Magazine article The American Conservative
Sovereignty. What a glorious word. A bit hard to spell perhaps, but worth every letter.
Yes, I know it seems like only yesterday that the world was flat. That was Thomas Friedman's best-selling argument: "Walls" were a thing of the past. Flatness, globalism, the twilight of sovereignty-these were the waves of the future.
Well, maybe Friedman needs to spend more time with the Irish and the Iraqis-and the Americans. In recent days, all three peoples have shown signs that they don't wish to be rolled over by the electronic-bureaucratic herd of universalist sovereignty-stampers.
Let's look at those plucky peoples willing to put a pitchfork into the grand globalists and their vast schemes.
On June 13, the people of Ireland rejected the Treaty of Lisbon, which would have enmeshed Eire even deeper into the coils of the European Union. The Irish were perfectly happy to accept subsidies from the check-writers in Brussels, but proved unwilling to bow down to foreigners. Over the centuries, they've had enough of that.
Ireland's prime minister Brian Cowen, along with the political and business elites of his country, had advocated a "yes" vote on the EU treaty. And his reaction to "no" was revealing: In the spirit of Fabian globalism, he allowed, "In a democracy, the will of the people-as expressed at the ballot box-is sovereign." But then, in the very next breath, Cowen added, "We must not rush to conclusions. The Union has been in this situation before and each time has found an agreed way forward." Ah, yes, "forward"-the inevitable and ineluctable long march to the radiant future.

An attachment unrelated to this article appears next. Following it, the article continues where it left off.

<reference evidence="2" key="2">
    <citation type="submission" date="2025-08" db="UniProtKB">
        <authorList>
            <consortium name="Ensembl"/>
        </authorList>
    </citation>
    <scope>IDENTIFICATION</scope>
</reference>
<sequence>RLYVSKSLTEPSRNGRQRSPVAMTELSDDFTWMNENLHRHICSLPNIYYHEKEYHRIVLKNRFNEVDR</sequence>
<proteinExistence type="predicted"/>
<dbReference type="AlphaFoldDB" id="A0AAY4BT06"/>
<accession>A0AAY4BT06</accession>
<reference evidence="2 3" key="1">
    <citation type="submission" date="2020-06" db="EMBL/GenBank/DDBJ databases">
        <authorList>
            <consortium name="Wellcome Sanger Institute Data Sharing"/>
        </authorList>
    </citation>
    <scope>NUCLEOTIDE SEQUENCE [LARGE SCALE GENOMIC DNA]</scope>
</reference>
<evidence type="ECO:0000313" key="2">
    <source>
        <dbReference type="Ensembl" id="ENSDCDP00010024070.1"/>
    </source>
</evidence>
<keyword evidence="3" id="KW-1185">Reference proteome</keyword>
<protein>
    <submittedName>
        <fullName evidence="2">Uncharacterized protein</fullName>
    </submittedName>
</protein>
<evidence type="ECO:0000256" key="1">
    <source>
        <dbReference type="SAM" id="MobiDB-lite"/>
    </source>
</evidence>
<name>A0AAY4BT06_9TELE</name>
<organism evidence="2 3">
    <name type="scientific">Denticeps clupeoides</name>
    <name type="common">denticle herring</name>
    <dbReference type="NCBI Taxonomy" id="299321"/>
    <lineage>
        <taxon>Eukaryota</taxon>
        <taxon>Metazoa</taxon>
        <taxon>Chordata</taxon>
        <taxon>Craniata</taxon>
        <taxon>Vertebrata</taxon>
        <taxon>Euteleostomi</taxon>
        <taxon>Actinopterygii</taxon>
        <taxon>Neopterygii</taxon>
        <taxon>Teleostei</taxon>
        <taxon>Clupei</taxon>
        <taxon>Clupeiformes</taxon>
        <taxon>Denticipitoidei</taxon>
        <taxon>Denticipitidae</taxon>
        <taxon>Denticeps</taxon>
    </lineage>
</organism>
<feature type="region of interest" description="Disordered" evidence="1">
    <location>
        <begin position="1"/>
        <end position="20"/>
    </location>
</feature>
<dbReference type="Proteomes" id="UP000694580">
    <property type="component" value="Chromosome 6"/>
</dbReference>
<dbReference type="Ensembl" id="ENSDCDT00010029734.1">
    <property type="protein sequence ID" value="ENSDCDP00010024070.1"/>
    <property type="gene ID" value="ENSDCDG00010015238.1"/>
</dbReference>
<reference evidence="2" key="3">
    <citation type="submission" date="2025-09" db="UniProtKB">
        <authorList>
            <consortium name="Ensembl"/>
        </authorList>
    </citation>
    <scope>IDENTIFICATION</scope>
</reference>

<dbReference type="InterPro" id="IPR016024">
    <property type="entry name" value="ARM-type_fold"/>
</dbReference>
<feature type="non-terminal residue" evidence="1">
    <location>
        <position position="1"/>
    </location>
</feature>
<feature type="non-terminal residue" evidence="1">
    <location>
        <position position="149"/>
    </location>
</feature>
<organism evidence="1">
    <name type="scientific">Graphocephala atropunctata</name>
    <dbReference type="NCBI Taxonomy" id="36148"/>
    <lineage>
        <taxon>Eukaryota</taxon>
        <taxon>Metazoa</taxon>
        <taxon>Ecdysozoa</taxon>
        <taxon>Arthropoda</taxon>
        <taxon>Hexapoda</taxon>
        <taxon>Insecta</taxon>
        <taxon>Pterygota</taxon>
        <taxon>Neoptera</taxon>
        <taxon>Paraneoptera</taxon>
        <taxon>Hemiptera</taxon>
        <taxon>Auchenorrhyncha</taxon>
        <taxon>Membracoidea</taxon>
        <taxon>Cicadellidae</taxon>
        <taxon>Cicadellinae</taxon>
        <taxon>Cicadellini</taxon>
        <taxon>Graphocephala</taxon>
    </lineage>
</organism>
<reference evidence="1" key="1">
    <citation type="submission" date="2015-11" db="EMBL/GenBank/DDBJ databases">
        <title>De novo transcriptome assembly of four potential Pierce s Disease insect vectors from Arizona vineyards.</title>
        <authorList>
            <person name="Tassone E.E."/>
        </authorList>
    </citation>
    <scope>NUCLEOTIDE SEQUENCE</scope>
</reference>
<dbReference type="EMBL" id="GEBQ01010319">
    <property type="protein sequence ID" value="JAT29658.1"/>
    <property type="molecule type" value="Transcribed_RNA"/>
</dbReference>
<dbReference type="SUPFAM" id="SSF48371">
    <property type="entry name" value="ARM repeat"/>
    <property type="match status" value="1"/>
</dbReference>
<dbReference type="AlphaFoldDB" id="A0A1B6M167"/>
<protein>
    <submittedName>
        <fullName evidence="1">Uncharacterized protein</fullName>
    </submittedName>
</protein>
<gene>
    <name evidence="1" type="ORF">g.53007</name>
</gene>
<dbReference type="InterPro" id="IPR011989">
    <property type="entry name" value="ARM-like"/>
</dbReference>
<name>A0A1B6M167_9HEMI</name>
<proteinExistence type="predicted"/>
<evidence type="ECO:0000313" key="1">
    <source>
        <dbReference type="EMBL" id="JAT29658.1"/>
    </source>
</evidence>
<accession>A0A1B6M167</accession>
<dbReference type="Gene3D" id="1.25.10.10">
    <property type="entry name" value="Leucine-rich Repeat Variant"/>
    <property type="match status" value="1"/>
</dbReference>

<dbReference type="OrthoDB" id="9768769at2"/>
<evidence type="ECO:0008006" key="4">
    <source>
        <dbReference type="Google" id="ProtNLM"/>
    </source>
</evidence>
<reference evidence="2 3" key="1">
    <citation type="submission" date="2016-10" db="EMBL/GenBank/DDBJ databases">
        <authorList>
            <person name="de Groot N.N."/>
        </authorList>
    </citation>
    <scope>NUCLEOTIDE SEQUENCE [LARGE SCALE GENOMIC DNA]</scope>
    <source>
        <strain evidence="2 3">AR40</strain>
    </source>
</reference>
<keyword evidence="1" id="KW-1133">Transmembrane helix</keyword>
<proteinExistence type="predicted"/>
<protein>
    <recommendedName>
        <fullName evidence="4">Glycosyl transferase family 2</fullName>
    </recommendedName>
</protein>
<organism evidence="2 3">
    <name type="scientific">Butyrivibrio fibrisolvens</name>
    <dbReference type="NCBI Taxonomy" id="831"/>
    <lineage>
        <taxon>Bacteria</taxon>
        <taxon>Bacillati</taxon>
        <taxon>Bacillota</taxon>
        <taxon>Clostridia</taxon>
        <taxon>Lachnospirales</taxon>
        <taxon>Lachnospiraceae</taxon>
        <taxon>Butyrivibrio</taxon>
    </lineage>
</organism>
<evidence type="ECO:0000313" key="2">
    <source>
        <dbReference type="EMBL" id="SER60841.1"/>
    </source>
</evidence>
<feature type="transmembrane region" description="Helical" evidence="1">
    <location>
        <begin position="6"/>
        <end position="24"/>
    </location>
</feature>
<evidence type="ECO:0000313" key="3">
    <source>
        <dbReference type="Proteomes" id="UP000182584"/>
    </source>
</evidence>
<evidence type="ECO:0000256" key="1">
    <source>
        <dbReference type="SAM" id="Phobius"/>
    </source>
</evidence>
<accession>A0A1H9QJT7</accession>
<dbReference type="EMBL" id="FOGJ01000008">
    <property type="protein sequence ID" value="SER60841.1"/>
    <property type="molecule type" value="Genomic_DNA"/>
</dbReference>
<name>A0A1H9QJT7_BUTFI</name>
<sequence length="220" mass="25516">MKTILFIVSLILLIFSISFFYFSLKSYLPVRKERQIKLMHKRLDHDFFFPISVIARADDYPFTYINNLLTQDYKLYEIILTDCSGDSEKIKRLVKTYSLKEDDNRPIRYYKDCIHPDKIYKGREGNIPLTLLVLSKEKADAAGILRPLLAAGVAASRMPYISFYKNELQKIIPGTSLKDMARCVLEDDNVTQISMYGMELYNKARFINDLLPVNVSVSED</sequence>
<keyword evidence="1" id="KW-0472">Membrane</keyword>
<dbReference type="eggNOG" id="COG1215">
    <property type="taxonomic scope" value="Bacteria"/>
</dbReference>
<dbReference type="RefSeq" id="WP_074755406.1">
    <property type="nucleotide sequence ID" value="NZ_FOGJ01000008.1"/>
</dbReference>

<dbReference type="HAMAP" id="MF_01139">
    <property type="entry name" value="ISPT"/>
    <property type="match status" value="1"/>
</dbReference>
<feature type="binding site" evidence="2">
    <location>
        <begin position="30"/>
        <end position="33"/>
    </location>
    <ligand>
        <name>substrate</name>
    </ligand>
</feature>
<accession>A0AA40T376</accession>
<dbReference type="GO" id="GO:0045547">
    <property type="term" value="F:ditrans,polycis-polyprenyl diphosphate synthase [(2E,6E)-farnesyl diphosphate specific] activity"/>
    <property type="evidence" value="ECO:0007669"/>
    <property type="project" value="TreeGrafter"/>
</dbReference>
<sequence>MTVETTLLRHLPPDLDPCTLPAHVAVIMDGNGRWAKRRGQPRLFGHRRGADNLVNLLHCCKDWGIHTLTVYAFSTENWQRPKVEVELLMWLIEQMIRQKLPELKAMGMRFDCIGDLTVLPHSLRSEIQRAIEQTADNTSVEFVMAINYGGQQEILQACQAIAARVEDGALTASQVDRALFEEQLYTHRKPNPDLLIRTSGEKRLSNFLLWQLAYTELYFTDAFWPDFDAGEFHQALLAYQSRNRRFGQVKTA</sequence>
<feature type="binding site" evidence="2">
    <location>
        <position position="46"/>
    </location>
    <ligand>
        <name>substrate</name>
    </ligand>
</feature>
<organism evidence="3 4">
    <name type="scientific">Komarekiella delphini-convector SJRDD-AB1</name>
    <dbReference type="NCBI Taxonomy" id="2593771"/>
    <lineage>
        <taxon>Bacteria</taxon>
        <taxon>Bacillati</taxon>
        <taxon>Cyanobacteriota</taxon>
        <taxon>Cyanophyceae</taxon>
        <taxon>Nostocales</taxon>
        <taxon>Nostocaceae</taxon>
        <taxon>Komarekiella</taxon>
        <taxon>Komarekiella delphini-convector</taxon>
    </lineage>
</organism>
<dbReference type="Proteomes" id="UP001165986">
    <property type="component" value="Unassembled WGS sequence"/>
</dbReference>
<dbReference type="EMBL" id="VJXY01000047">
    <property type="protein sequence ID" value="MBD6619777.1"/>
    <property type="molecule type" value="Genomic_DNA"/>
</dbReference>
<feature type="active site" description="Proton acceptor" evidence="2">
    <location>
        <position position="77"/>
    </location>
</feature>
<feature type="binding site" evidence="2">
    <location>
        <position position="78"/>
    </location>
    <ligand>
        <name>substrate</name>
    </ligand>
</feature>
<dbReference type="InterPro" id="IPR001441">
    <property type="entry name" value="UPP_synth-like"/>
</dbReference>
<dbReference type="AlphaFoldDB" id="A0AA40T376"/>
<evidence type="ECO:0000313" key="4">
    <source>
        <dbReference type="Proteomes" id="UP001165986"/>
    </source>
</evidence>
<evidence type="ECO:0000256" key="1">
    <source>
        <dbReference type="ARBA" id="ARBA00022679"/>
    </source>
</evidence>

Such is the power of an idea whose time has come-come to the elites, that is. As the New York Times had to admit in the wake of the Irish election, "In general, such treaties are far more popular with Europe's leaders than with its voters." As the Irish just proved. Score one for the don't-tread-on-me pitchforkers.
That same day, Iraqi Prime Minister Noun al-Maliki, in the midst of negotiations with Americans over permanent basing rights for Uncle Sam in Mesopotamia, said flatly, "The Iraqis will not consent to an agreement that infringes their sovereignty."
Some say, of course, that al-Maliki is just a puppet for the Americans. But if so, he is becoming an ungrateful puppet. And yes, he was safe inside the Green Zone while GIs built 106 military bases in his country, including one called "Camp Victory. …